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Temple, housing permits approved

Affordable units to be built on site

By John Laidler
Globe Correspondent / April 19, 2012
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A plan to develop 40 senior apartments and a new temple in Winthrop is picking up steam after being awarded its final local permit.

Temple Tifereth Israel, the Chelsea Jewish Foundation, and Affirmative Investments are partnering in the $11 million project, which the groups say will enable the temple to meet its building and financial needs and generate much-needed low-cost housing for area seniors. Thirty seven of the 40 apartments will be rented at affordable rates.

On April 11, the proposed 62-and-over project cleared its final regulatory hurdle when it received approval from the Conservation Commission. The action followed recent approvals by the Zoning Board of Appeals and the Planning Board, and the Town’s Council’s adoption last September of a zoning measure needed for the project.

“We are very excited,’’ Adam Berman, chief operating officer of the Chelsea Jewish Foundation, said of the project.

The plan calls for demolishing the current 49-year-old temple building at 93 Veterans Road, and constructing on the site a new, smaller temple and a four-story building to house the apartments.

The temple would maintain ownership of the overall site, but lease a portion of it to a new corporation that the foundation and Affirmative Investments would jointly create to develop the apartments. The housing would be managed by the foundation, which owns and operates nursing care and assisted living facilities in Chelsea.

Future residents would have access as needed to support services provided by the foundation’s home and personal care agencies, and potentially by other organizations.

To go forward, the project still needs to secure an award by the state of federal low-income housing tax credits, a key part of the financing package. The developers expect to hear as early as next month if they have been awarded credits in the current funding round, according to Tara Mizrahi, vice president of Affirmative Investments, a Boson-based development and finance firm that specializes in working with nonprofits.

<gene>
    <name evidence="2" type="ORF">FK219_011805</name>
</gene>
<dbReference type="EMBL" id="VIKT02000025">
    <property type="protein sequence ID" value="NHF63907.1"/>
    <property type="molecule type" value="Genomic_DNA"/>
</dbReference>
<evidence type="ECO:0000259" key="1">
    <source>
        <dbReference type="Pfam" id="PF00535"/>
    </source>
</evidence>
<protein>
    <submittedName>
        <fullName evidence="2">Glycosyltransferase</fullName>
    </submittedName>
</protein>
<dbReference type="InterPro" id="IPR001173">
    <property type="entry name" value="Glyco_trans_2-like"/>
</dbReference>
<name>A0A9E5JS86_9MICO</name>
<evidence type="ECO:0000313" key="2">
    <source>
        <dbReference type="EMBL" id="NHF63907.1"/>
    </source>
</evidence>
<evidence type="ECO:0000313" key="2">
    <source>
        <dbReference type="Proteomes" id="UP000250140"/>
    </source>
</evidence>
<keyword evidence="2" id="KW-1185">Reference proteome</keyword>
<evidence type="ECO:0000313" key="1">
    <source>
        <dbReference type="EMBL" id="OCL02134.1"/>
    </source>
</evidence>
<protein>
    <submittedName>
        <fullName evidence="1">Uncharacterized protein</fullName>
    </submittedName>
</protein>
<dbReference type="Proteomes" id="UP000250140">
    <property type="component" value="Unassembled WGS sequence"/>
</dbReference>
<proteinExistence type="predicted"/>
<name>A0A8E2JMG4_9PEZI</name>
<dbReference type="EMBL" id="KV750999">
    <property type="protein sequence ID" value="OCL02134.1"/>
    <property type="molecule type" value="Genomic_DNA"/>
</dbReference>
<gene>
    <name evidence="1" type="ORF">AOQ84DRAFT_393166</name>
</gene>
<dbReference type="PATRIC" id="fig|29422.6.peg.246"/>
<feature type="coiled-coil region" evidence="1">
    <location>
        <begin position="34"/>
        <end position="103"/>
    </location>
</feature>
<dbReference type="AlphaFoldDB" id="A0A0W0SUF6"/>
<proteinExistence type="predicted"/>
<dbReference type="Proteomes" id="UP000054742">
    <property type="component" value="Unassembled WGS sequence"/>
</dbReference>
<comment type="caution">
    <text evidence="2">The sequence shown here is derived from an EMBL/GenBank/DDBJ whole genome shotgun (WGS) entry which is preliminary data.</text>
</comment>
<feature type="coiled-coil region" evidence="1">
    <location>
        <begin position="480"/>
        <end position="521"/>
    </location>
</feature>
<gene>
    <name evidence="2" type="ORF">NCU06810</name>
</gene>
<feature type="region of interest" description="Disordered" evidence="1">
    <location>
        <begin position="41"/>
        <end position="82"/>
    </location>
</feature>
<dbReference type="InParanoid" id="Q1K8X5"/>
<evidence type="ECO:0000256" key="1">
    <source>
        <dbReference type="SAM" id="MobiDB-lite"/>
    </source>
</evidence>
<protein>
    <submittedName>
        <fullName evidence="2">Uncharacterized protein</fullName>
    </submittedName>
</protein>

“We feel very strongly about our chances of securing the tax credits,’’ Mizrahi said. She cited the town’s support for the project and the $500,000 awarded to the project by the North Suburban HOME Consortium, a group of eight communities that dispenses federal HOME funds for affordable housing projects.

If the tax credits are awarded this round, the project could begin by the end of the year. If they aren’t, the groups must wait another six months for the next funding round, said Mizrahi.

Founded nearly a century ago, Temple Tifereth Israel has recently struggled financially, due in part to a decline in membership - presently 80 to 85 families - and the costs associated with maintaining its large, aging facility, according to the temple’s president, Sandra Pellegrino. “It’s a very big building; just to heat it, we have a gas bill of about $1,500 a month,’’ she said.

Pellegrino said the temple has not had the funds needed to tackle the building’s larger deficiencies, such as replacing roof and windows.

About three years ago, the foundation approached the temple about leasing space in its building for an adult day care center. Berman said it quickly became apparent in the discussions that the arrangement, while offering the temple some needed revenue, would not solve the congregation’s long-term financial and facility issues.

“We proposed to them a slightly radical idea of shifting our approach,’’ he said, “to come up with something that would allow them to have a synagogue well into the future’’ while also sharing their site with a facility that “as a spiritual community they would feel comfortable supporting.’’

The foundation enlisted Affirmative Investments to partner on the project, having previously worked with the Boston firm on the development of its 100-bed Leonard Florence Center for Living, which opened in Chelsea in 2010.

Under the plan for the Winthrop site, the corporation developing the housing would make its lease payment to the temple in an upfront, lump sum, providing the temple with the funds to erect its new building. Pellegrino said that having a smaller, more efficient building will allow the temple to significantly cut costs, easing its financial crunch.

“It’s one of those rare win-win-win scenarios,’’ Berman said. “The temple gets a new synagogue and a modern facility. We obviously are going to get housing and to continue our nonprofit mission. And from the town’s perspective, they see some revitalization . . . in an area where they would like to see it.’’

Peter Lombardi, Winthrop’s grants administrator, said the town welcomes the project.

“This allows the temple to have a place that works for them and is easier to maintain,’’ he said. Referring to the foundation, he said the project also brings to town an organization familiar to many Winthrop residents. “They have a demonstrated track record and a great reputation.

“Our population is aging,’’ he added. “A lot of people are proud of having been born and raised in Winthrop, and this project gives them the opportunity to stay here in town.’’

Beyond those benefits, Town Manager James McKenna noted that the development would enhance the appearance of the site, complementing projects the town is planning to revitalize that area, including construction of a harbor walk and improvements to nearby Daw Park.

The project would also generate $30,000 to $35,000 in new annual tax revenues for the town from the apartment building, according to Mizrahi. And Lombardi said the project calls for drainage improvements that will ease flooding in that area.

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